I’m on the 3 year plan and my suburb was mainly built out in the late 60’s early 70’s , My telstra owned copper is direct burried from the street pit to my house, I havent lifted the lid , but i hope there would be conduit at least to the pits but it’s possible they are just bundled copper pairs?

      Should be interesting when they get to the many older suburbs which would have similar problems

      • Posted 01/02/2013 at 2:52 pm | Permalink |

        I need a new nickname , as there are other posters using the same name as me

      • Mathew
        Posted 01/02/2013 at 5:44 pm | Permalink |

        In our street the copper was direct buried in the 50s. Some houses are connected via overhead cables, while some have underground connections with no poles in sight.

        Fun and games.

    5. Fourbypete
      Posted 01/02/2013 at 2:42 pm | Permalink |

      Telstra should be made to pay for not keeping there network up to a reasonable standard. I’m certain we don’t even have a pipe going to our place, just a 4 mm cable that’s been repaired 7 times!.

      • Brian
        Posted 03/02/2013 at 9:16 pm | Permalink |

        How shortsighted of those planners in the 1950’s not to foresee the needs of the NBN! They probably thought that once the copper had been laid, there would be no need to pull through any other cables.

    6. Paul
      Posted 01/02/2013 at 2:42 pm | Permalink |

      Yes, it doesn’t matter how fast they rollout FTTN if the line from the node to your house is out of order.
      And will the NBN(lite) node be upstream or downstream of a RIM node?

    7. Jo
      Posted 01/02/2013 at 2:56 pm | Permalink |

      So NSW is screwed – the NSW government hasn’t reached an agreement on the telegraph poles and is being taken to court and elsewhere there’s problems with Telstra’s conduits

    8. Posted 01/02/2013 at 3:59 pm | Permalink |

      It would be interesting to understand when the CAN was rolled out in this area…I wonder if it is one of the oldest areas where the copper network exists.

      Could explain more degradation than other areas. Either way, Telstra are supposed to be doing this work while the detailed design work for the FSAM is underway, so the contractors can come in with the design and pull the fibre.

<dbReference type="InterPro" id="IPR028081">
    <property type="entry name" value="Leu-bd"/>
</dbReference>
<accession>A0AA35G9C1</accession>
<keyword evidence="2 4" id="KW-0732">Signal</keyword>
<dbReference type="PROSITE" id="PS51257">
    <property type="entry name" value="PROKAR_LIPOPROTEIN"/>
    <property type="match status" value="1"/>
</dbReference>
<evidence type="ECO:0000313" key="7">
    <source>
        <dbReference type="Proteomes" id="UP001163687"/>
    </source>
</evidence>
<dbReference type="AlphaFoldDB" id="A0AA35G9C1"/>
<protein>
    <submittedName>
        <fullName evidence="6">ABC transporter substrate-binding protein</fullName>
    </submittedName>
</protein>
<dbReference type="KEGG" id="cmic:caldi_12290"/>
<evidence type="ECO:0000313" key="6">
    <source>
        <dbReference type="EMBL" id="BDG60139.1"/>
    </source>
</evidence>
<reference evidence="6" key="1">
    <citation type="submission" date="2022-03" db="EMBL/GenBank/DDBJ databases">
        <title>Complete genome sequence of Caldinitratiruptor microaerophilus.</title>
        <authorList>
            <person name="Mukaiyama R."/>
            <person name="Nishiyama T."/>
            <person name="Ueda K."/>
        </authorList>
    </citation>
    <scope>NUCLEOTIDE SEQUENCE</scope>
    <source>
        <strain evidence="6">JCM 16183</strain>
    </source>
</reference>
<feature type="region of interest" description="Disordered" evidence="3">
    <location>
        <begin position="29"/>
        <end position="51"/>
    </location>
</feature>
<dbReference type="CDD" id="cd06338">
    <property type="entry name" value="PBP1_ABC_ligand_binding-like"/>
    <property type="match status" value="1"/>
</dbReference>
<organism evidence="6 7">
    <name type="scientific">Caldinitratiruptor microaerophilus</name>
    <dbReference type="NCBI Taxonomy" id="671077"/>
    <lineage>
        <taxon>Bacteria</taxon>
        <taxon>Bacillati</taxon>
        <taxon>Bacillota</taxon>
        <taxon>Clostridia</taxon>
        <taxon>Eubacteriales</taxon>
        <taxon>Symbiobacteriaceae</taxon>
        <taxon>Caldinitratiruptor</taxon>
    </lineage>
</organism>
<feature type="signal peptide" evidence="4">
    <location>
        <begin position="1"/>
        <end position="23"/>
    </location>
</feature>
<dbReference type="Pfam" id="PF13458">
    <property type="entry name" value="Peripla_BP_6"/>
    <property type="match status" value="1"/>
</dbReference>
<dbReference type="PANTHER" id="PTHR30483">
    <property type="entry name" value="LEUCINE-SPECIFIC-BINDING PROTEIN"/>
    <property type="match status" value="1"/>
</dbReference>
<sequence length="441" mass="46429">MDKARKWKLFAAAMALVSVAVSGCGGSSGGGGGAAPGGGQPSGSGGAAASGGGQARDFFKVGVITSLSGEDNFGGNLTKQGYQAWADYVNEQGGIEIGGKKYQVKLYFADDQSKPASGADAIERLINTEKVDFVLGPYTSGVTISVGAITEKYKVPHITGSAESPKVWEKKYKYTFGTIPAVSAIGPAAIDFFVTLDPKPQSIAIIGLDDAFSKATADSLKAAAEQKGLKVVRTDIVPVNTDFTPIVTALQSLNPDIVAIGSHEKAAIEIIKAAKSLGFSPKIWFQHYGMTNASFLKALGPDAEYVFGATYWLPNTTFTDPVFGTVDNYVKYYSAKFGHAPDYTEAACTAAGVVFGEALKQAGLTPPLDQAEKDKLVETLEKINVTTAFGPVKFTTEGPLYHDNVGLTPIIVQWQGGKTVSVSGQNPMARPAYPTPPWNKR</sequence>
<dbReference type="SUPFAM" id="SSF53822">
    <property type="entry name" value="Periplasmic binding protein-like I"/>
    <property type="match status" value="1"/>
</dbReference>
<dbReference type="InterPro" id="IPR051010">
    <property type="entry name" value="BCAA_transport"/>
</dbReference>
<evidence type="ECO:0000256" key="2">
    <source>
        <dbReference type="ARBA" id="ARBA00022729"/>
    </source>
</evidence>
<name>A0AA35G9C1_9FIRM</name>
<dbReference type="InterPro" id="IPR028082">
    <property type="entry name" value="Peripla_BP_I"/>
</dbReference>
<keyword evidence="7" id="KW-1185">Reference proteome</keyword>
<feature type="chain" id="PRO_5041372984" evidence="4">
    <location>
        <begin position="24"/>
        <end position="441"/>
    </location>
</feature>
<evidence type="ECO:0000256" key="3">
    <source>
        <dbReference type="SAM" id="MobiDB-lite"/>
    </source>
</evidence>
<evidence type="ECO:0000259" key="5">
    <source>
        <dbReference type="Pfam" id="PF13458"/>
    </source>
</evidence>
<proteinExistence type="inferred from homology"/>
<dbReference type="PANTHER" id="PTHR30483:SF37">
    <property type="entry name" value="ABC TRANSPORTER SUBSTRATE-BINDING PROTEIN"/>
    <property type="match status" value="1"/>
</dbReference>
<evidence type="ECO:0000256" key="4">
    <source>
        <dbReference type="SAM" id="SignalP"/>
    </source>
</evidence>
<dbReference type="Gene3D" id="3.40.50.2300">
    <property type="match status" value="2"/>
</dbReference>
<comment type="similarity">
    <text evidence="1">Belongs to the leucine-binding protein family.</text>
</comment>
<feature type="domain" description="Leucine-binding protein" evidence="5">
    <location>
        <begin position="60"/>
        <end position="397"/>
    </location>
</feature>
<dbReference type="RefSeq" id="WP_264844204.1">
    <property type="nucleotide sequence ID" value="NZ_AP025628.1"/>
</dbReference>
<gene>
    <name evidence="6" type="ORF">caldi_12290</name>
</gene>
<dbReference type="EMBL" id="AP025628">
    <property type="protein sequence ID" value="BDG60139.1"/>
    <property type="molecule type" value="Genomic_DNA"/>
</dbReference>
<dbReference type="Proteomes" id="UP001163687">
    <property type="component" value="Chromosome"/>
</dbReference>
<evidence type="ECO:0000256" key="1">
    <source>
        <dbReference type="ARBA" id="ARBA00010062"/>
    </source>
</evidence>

One of two things has happened:

      – Telstra didn’t get the work done as planned.
      – The underground infrastructure is in particularly bad condition in this area.

      • Dan
        Posted 01/02/2013 at 4:30 pm | Permalink |

        Riverstone/Kellyville is not exactly and ‘old’ suburb

        • Posted 01/02/2013 at 9:28 pm | Permalink |

          I have no idea. I’m not from Sydney, which is why I asked… :)

        • Baojiu
          Posted 03/02/2013 at 11:54 am | Permalink |

          Riverstone is certainly not a “new” suburb either. A lot of houses and possibly infrastructure are from the 1950’s, 60’s and a lot earlier.

    9. Posted 01/02/2013 at 4:03 pm | Permalink |

      Hi everyone,

      just a quick note: I have updated the article with the following statement from Telstra:

      “Telstra is responsible for remediation of its infrastructure to support the rollout of the NBN. We cannot commence remediation work until we receive designs from NBN Co and then a final commencement notice, which follows council approval of the plans. We received commencement notices for the three FSAMs in Riverstone in late 2012 and have completed work in one, and expect to complete the others in early March.”

      • Brendan
        Posted 01/02/2013 at 4:08 pm | Permalink |

        Shorter version – NBNco waits for Telstra, who waits for Council.

        I can see how delays might occur, then. :)

      • Daniel
        Posted 01/02/2013 at 4:08 pm | Permalink |

        That’s poor support from Telstra actually – you’d think they do whatever it takes to get that stuff sorted regardless if NBNCo are ready or NOT.

      • Dan
        Posted 01/02/2013 at 4:37 pm | Permalink |

        So…

        Telstra know their pits and pipes (where they exisit) are not exactly in tip-top shape, but will only ‘fix’ the broken bits once they know what is going to be used by NBN Co, who have to have their additional pit locations and rollout map approved by council?

        …Nup, there can’t possibly be a delay or anyone to blame it on using this process/logic, and the article thing just stinks of political points scoring against Telstra and the looming FTTNBN. Poor reporting Renai!
        /sarcasm

    10. Posted 01/02/2013 at 4:08 pm | Permalink |

      I’m on 2RIV-01 and waiting eagerly for my NBN connection. Come to think of it, I’m also waiting for Telstra to fix a no dialtone fault with my copper line as well! ADSL is still chugging along at 4Mbit so at least I’ve got something.

      I’ve noticed quite a few pits have been replaced in the industrial area (Northern part of 2RIV-01) in the last 1-2 months (no grass has grown back yet), but haven’t noticed anything in the residential areas closer to town

    11. Baojiu
      Posted 01/02/2013 at 4:24 pm | Permalink |

      I think Riverstone has been served large helpings of BS by both NBN Co and Silcar.